The thing is that growth comes in spurts.
You cannot extrapolate how much muscle one can build in one year. For a short period you might build 1lbs of muscle per week ... for a month, adding 4-5lbs lf muscle (maybe 6-7lbs of body weight) then your weight will not go up for another 4-6 weeks then you can again.
And it\s impossible to predict when these spurts will occur and how many you will have.
That's why some people will gain 5lbs in a month and already see themselves being 40lbs bigger at the end of the year... only to end up being 7lbs bigger after 12 months.
In my experience, in a non-beginner and non-performance enhancing drugs user, gaining 10-12lbs of muscle in a year is really good. I'm not saying 10-12lbs of body weight and not even lean body mass, but actual muscle tissue.
Total body weight is muscle + fat + water + organs + skeleton + glycogen (etc.)... for our purpose total body weight will be affected by muscle, fat and water gain/loss
Lean body mass is everything not fat in the body (so it also includes organs, skeleton, glycogen, water)... but fluctuations will come from muscle, water and glycogen gain/loss
Muscle mass is the amount of muscle tissue you have.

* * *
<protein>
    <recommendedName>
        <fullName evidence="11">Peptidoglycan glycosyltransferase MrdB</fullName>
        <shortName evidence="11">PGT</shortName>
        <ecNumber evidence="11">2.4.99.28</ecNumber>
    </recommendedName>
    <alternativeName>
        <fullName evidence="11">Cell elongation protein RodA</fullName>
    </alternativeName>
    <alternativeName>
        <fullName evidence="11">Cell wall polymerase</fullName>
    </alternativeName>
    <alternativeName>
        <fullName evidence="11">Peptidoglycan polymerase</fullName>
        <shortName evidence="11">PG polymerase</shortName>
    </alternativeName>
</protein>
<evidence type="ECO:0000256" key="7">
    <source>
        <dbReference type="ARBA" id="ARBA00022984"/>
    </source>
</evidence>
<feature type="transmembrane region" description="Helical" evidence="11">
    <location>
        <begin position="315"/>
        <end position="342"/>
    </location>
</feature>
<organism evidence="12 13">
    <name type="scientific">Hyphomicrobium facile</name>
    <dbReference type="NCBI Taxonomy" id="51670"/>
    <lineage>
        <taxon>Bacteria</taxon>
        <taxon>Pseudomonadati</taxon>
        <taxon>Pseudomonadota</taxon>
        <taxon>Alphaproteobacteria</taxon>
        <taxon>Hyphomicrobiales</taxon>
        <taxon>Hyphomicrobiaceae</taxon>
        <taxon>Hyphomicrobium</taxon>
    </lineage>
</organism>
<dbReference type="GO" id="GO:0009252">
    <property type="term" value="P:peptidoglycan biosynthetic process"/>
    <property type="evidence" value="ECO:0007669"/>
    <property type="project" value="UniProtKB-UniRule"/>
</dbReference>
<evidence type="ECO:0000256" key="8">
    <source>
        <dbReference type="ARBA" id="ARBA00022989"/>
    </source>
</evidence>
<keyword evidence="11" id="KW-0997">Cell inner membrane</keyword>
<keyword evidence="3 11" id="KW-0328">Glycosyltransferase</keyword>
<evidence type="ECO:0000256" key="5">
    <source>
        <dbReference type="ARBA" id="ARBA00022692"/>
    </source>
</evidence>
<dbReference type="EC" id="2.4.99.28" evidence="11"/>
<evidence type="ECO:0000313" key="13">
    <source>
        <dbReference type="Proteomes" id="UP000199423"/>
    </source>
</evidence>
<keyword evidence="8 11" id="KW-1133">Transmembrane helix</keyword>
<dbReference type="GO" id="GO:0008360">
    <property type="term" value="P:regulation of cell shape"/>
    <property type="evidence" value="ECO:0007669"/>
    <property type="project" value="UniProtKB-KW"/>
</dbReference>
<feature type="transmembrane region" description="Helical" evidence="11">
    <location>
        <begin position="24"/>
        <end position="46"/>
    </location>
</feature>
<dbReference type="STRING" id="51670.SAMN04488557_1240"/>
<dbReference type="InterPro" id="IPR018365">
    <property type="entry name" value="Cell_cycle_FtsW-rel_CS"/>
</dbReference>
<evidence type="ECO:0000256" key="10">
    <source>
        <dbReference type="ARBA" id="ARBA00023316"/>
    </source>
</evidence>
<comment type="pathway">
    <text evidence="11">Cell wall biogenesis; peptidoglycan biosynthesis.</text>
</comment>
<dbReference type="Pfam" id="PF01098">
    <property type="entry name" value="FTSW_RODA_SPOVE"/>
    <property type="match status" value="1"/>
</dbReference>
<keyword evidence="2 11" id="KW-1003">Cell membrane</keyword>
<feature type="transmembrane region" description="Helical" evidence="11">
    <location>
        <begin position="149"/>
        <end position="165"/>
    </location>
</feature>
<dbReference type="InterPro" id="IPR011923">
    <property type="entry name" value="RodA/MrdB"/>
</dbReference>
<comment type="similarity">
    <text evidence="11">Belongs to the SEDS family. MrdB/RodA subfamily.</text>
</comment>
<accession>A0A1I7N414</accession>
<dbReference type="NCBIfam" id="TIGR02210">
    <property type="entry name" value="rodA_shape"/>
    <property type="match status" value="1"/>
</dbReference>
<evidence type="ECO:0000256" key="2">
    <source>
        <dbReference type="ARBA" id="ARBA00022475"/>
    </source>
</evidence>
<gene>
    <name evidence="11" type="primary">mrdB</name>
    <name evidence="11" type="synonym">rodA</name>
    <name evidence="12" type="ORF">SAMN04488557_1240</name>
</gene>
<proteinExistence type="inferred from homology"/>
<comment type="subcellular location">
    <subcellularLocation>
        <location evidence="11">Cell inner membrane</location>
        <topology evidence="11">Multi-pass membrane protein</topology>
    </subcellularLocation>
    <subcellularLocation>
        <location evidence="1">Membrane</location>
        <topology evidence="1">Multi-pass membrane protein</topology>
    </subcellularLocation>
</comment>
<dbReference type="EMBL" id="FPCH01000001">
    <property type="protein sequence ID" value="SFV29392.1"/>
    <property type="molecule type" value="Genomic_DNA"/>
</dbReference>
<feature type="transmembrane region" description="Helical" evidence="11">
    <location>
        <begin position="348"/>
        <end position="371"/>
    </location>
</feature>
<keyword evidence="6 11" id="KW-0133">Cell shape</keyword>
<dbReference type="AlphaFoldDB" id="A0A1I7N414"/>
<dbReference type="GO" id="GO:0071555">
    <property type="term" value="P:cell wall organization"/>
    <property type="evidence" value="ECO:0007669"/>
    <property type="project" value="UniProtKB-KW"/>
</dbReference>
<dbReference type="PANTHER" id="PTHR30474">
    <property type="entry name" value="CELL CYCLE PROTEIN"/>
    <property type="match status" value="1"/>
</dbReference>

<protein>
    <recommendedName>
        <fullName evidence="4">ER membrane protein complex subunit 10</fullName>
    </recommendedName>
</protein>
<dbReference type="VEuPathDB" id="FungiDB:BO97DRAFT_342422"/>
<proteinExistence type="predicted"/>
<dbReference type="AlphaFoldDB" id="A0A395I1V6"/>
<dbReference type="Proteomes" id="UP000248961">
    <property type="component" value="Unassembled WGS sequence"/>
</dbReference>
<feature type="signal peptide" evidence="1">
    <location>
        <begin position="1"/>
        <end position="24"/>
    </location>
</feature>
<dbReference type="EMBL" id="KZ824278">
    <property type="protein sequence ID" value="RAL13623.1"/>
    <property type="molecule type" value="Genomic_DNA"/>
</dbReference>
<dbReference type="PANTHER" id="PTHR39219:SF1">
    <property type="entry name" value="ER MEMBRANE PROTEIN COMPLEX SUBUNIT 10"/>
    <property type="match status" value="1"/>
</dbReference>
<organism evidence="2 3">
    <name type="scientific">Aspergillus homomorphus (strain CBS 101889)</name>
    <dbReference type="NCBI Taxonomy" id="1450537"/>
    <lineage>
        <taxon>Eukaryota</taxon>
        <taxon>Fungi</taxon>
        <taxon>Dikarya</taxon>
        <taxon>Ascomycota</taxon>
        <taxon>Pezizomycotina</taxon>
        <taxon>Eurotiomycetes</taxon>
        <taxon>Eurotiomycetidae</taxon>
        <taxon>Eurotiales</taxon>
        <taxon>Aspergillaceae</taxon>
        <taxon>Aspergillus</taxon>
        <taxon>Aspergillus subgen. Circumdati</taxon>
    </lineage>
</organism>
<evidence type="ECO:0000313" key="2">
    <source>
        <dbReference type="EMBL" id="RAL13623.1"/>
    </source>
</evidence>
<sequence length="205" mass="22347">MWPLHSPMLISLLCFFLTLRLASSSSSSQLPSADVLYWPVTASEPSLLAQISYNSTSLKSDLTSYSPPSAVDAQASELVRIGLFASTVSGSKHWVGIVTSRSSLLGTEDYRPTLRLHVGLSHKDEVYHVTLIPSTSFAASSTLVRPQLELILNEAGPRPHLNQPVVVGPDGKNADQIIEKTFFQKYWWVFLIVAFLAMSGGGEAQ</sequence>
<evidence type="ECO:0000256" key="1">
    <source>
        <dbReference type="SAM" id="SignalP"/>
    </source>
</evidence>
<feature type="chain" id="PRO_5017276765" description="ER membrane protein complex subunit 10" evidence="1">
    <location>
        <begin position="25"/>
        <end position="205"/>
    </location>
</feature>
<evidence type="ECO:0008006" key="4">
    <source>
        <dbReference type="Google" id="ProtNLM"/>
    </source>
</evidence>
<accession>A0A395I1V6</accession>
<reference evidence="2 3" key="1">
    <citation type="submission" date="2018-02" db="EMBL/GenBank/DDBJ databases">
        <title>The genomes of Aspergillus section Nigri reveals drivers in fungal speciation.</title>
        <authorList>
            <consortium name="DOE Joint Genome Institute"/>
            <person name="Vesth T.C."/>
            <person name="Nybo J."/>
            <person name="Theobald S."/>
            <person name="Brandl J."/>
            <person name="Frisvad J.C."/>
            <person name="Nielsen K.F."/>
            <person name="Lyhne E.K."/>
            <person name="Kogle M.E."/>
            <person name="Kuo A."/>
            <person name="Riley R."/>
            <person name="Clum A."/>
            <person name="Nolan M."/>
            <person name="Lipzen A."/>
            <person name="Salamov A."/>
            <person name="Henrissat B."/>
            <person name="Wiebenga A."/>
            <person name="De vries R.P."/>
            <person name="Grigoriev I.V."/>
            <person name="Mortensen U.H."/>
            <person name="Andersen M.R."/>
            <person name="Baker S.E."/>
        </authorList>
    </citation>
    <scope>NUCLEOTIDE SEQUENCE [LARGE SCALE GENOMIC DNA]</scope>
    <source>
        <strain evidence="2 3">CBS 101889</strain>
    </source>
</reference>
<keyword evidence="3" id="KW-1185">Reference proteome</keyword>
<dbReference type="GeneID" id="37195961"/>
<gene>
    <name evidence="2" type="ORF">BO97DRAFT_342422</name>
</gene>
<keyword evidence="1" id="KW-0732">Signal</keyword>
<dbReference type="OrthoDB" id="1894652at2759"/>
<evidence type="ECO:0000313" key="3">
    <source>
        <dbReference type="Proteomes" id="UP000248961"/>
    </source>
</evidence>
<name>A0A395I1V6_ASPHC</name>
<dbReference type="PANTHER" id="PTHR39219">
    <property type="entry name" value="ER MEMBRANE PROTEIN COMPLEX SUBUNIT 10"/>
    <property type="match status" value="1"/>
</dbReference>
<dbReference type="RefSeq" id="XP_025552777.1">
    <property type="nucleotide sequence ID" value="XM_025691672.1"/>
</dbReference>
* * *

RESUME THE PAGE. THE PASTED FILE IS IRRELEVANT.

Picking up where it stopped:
A normal male has 30-50% of his body weight in the form of muscle. So if you are 190lbs you likely have anywhere between 55 and 95lbs of muscle... in that context "only" 12lbs of muscle is pretty significant since it represents as much as a 22% gain.
The thing is that people have unrealistic goals because water and fat gain can give the illusion of more muscle growth. Someone will claim to have gained 15lbs of muscle in 2 months... in reality that person likely added 4lbs of muscle, 4lbs of water and glycogen and 7lbs of fat. The thing is that when you are of a normal level of body fat, you will not look fatter, so it is easy to assume that all your gains were muscle.
So when it is someone else that tells you that they gained 15lbs of muscle in two months, and you only see them in a shirt, it is easy to believe them and start to think that this is a realistic gain.
I've seen people gain 15lbs of muscle in two months... but at the end of the year they will likely only have gained a total of 15-17lbs which is A LOT.
For a normal, non-beginner individual, 10-12lbs of pure muscle in one year is VERY good. If that person didn't go crazy with the food that might come with a total weight gain of 15-20lbs due to some fat gain. Some will add 30lbs of scale weight, but that is only because they gained mnore fat.